Tuesday, May 31, 2016

Compassionate Grasses

—Poems and Photos by Joyce Odam, Sacramento, CA


In your garden, I am lost soil.
I am unplanted flower.
I am pressed stone.

               .     .     .

I am in the side shadow of light
waiting for you to turn and say, “Oh”.
But you are bending and looking
into the discovery that is everywhere.

               .     .     .

The grapes that you hold are beautiful.
The tiny tomatoes are sweet.
The lemons are full of sunlight.

               .     .     .

I move through the spaces after you
but they close around me even as I speak.

               .     .     .

You move toward the dogs,
laughing and calling their names.
Each of them in turn runs up to you
for the rough touch of your affection.

(first pub. in Chaminade Literary Review, 1990)


I come upon a Welcome sign: a single house set
back among the trees; green, stretching to a hill-
line that curves into a cloudless sky; here and
there clumps of flowers, no sign of anyone about,
although an old dirt road goes slowly by to signify
that someone comes and goes here.  

Day is captured in the lack of any sound: no bark
of dog—no song of bird—not even wind in trees
—and yet, this Welcome sign, turned just enough
into shadow that I cannot make out its words.

And where am I in all of this—but somewhere
just as far—somewhere just as deep—as hidden
from the world as seems this cryptic place—the
white frame house sunk deeper now into the trees,
the other shadows releasing over the ground; and
I receding back into the now—the Welcome sign
all but blurred—and still, no car or person—and
still, no dog or bird.

(first pub. in The Poet’s Forum, 1998/1999)


We are down to
our nitty gritty now
hands deep in the soil of decision
crumbling the earth
and saying it is
good soil
suitable for our avid weeds and
bitter radishes.

We work the stones
to where we want them:
I leave mine where they are
to conduct sun-warmth;
you throw yours in a path
to walk upon.

We are difficult farmers
ever at odds with
the methods of each other,
never in rhythm with the crop,
watering when it rains,
harrowing the cracks in drought.

(first pub. in Coffee and Chicory, 1994)



I wonder if I’ll ever learn the way.
I wonder if the way will ever change.
Just fold the map. It might be fun to stray—
not know if I’ll get lost, if night will fall
on wilderness, the landscape dark and strange,
with underbrush through which no one can crawl,

through dirt roads with no signs—no center line.
I guess I’m not a wanderer after all,
content now with a place already  mine:
my wants all settled for, if not exact:
windows, roof, and door—and on the wall,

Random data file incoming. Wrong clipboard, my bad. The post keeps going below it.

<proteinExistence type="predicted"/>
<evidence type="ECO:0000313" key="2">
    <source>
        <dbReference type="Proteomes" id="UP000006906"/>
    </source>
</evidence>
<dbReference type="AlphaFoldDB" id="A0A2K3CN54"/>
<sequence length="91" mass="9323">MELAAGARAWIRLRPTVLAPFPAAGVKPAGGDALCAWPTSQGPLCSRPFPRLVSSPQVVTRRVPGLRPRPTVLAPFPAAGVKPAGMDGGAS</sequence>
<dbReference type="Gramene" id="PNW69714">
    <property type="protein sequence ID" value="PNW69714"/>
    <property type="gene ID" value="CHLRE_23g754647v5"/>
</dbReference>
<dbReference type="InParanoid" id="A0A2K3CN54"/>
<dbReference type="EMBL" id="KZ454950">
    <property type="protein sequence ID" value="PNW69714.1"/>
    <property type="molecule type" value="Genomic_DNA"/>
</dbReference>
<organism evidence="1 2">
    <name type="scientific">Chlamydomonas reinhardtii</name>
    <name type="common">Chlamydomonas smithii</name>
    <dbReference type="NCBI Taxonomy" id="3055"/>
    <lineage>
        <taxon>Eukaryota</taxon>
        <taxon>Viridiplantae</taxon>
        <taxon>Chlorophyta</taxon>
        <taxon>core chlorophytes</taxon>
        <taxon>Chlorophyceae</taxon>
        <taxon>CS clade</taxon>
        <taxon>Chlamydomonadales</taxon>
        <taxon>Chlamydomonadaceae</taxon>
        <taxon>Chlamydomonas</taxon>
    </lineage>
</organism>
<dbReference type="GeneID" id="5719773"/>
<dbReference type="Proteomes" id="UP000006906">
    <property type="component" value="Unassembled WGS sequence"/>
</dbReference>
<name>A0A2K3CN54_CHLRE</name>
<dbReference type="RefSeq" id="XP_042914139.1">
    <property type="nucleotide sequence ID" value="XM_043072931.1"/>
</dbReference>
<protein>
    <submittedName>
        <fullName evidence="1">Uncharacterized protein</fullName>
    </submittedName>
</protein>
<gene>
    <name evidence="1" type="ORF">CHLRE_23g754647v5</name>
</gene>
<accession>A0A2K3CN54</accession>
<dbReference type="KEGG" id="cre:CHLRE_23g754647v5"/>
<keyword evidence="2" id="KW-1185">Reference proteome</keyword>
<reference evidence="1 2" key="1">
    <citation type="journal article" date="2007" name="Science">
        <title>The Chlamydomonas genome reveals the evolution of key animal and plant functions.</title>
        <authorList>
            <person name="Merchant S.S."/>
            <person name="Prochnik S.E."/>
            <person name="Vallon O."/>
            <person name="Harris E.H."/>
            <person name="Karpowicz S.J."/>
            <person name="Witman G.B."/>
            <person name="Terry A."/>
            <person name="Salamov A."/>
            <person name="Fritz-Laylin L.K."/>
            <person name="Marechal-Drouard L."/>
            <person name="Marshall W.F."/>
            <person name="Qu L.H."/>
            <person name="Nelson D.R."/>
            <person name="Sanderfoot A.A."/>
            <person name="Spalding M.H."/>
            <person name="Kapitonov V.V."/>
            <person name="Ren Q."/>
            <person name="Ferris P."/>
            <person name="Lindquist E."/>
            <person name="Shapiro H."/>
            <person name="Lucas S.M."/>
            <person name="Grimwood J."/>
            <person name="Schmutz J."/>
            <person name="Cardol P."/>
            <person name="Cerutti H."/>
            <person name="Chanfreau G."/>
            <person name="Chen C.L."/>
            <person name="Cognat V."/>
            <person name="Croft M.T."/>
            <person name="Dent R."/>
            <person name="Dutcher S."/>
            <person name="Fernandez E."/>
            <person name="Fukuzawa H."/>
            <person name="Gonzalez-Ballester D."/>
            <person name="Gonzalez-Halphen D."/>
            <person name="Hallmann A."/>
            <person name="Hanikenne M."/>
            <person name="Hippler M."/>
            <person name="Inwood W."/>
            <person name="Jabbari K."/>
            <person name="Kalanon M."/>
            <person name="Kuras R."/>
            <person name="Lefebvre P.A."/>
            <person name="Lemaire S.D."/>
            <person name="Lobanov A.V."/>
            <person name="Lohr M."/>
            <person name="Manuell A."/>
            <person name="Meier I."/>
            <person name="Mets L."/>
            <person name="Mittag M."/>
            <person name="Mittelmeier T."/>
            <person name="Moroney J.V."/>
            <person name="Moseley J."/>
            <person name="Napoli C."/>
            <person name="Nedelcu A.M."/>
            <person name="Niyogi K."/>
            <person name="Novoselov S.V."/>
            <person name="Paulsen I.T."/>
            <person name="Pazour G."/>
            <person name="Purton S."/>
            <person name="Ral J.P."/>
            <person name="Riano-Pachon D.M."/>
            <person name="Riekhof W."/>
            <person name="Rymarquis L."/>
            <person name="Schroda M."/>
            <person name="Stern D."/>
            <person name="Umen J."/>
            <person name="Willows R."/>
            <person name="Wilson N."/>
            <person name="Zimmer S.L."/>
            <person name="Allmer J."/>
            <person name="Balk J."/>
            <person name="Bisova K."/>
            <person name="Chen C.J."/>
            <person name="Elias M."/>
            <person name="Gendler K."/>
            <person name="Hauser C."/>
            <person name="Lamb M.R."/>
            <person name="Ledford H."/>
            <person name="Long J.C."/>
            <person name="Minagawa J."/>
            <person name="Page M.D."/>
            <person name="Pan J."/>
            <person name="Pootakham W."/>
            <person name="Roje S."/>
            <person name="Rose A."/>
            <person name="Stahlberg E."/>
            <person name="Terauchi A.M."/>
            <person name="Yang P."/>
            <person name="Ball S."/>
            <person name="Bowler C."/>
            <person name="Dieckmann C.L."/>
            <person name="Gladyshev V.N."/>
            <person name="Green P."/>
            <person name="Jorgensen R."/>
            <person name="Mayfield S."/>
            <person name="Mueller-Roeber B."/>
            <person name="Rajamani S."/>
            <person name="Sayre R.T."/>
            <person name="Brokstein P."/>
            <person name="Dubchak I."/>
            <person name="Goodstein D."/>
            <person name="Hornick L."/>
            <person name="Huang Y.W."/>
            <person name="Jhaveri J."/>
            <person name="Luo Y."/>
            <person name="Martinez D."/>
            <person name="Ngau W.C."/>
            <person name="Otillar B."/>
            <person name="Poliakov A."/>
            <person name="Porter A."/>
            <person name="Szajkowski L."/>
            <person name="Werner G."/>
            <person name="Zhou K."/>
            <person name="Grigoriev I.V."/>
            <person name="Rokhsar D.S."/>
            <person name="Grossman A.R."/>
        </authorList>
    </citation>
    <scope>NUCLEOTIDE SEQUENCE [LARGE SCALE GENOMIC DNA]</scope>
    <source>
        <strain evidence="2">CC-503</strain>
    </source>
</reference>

a Blessings Sampler. Everything intact . . .

yet wonder if I’ll ever learn the way
through dirt roads with no signs—no center line.

(for Lisa)

Today I washed the round bone that we
argued about—that I would not let you keep,
though you were the one who found it
in my yard. 

It reminds me of something I love, I said,
to win the argument; 
I want to wear it
on a chain, or keep it in my jewelry box.

Today I washed it with the dishes. It was dirty
from just sitting around so long, unworn. Now
it is clean and priceless once again, and next time
you come to visit I think I’ll give it to you.

(first pub. in the first issue of Rattlesnake Review, 2004)


Know this of me, that I will search the wind for
your last touch. I will become a scavenger of
every breeze for something of you I have known.

Often I hear compassionate grass lean to a sound
and mourn against the soil in ravaged listening,
then sigh against my legs and tell me you are here.

Our energies converge. Nothing of what we are to
one another is spent, but borne through all the filters
of awareness.

My hands enclose the living emptiness to treasure
you; the bending of my fingers makes a sound of
love upon the wind for you to hear. My pulse works

The chasm of our distance storms with angry love,
and I can feel you miss me in the lashing of all grow-
ing things. There is a wailing in the air when love
shreds on the pangs of loneliness.

Nothing is lost. I answer with a yielding you will feel
upon the wind’s return.


Today’s LittleNip:


I weave rags for the air. Great hands come
wiping, fill them with soil for my washing. 
I am their weaver.

Without me, they would have no purpose—
without them, I would have no art.


Many, many thanks to Joyce Odam for today’s fine poems and photos, including the small blue, wild chicory she found in the field just down the block. Joyce was writing today to the Seed of the Week: New Soil.

Our new SOW is Wild Horses. Send your poetry, photos and artwork about this (or any other!) subject to kathykieth@hotmail.com/. No deadline on SOWs; for SOWs from the past, click on Calliope’s Closet at the top of this column.


Great Egret
(Anonymous Photo) 
 Celebrate poetry today!

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